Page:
The capture of Jack and George while en-route to the Bahamas reveals an interesting phenomenon. In the British Bahamas, slavery had already been abolished and many blacks in Florida had made the short journey across the straits to Andros Island and freedom.

The first known Seminoles reached the Bahamas shortly after the Spanish withdrew from Florida in 1821. At that time, some Seminole chiefs unsuccessfully petitioned the British authorities for residency. Within a few years the British attitude would change.

In 1828, a British official found 97 “Florida Blacks” on Andros Island. Without proper Bahamian papers he shipped them to the capital, Nassau. The British colonial government permitted all 97 to remain. Consequently small groups departed from Florida’s shores to find freedom only a few miles away. Many left from Miami’s Cape Florida. It is hard to know the total number who found freedom by this route. Estimates vary from 300 to 800.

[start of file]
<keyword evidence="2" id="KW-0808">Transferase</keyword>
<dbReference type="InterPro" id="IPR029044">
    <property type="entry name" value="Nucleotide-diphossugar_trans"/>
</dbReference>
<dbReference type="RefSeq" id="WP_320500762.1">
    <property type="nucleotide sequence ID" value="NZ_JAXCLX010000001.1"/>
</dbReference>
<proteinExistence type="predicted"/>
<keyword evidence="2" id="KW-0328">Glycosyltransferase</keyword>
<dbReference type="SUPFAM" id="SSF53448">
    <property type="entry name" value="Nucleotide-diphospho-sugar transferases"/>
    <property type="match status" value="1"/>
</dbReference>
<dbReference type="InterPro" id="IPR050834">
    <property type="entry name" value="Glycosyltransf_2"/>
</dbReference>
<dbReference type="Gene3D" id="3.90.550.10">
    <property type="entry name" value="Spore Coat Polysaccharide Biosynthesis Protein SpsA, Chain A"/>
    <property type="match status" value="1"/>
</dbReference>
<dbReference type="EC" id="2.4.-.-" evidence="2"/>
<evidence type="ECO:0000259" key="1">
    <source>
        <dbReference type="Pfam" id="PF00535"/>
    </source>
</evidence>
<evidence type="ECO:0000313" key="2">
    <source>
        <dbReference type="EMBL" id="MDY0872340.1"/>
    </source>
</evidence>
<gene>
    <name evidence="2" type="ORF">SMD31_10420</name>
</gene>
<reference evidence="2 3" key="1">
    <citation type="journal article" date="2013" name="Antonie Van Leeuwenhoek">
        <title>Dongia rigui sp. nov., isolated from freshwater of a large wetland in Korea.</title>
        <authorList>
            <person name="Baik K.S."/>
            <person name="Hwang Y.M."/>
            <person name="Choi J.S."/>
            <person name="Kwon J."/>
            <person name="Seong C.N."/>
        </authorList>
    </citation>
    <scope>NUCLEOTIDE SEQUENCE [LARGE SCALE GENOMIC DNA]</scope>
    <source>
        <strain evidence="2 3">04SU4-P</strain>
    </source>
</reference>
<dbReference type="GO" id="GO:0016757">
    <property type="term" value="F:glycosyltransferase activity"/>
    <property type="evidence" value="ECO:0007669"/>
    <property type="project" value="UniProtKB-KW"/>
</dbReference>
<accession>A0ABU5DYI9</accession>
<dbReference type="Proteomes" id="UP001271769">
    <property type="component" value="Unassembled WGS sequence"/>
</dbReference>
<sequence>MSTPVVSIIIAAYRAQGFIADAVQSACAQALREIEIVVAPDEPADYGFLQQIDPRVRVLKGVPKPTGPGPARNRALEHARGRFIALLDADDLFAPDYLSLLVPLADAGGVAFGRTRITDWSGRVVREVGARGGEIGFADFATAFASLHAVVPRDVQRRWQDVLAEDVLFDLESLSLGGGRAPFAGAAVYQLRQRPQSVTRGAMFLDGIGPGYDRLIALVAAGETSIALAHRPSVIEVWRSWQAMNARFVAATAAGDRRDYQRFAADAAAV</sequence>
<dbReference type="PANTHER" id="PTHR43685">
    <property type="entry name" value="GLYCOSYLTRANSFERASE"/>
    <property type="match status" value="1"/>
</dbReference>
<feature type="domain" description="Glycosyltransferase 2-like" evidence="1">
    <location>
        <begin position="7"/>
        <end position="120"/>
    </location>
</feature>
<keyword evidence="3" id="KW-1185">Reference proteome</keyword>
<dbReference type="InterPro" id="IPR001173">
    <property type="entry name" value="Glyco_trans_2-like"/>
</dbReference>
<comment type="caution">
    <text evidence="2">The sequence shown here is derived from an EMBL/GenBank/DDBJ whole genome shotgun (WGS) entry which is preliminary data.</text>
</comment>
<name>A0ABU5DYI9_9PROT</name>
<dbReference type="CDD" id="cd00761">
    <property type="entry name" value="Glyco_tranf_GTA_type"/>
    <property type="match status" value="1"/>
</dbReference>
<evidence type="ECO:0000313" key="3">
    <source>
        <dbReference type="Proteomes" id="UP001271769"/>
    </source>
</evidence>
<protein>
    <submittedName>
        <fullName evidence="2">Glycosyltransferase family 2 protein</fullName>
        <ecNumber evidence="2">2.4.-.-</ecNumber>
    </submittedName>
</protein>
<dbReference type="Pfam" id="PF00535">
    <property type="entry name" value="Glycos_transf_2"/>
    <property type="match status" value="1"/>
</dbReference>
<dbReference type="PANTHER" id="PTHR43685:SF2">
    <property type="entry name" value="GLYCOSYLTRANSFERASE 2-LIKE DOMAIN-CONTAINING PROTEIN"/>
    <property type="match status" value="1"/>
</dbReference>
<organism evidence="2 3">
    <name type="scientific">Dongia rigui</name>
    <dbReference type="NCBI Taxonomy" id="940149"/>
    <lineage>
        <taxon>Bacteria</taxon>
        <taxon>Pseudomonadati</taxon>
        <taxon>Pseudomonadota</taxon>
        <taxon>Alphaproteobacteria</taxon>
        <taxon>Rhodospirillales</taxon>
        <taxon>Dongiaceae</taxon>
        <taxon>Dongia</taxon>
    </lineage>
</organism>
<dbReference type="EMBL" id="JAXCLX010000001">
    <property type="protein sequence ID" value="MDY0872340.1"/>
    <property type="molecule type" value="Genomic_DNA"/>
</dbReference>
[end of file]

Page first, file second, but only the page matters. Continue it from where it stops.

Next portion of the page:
Today however, on the northern tip of Andros Island, there lives a community of Seminole Blacks whose blood, oral traditions, and Indian names link them directly to Florida. Most of them live in a remote community called Red Bays.


In 1850, at age 38, John Horse became Juan Caballo again.
His heritage and language skills served the Seminoles well in their new country, but across the Rio Grande his old foes plotted his recapture.

Within weeks Texas newspapers were running bounty notices offering $50 for each black captured. When Coacoochee returned from leading the second exodus, he told tales of attacks by Comanche bounty hunters and of losing some of their party. Within a year of his return to Mexico, John Horse was captured by white American bounty hunters who had pursued him over the border. If not for Coacoochee, the chief would have been enslaved. Instead Wild Cat secured Horse’s release for 10 times the posted bounty. He paid what was then the outrageous sum of $500 in gold coins.

As in Spanish Florida, the Seminoles were welcomed in Mexico for their military skills. For the next few years, the Seminole warriors were paid to defend Mexico from Apache, Comanche, and US raiders. They were also given 27 square miles of good land at Nacimiento.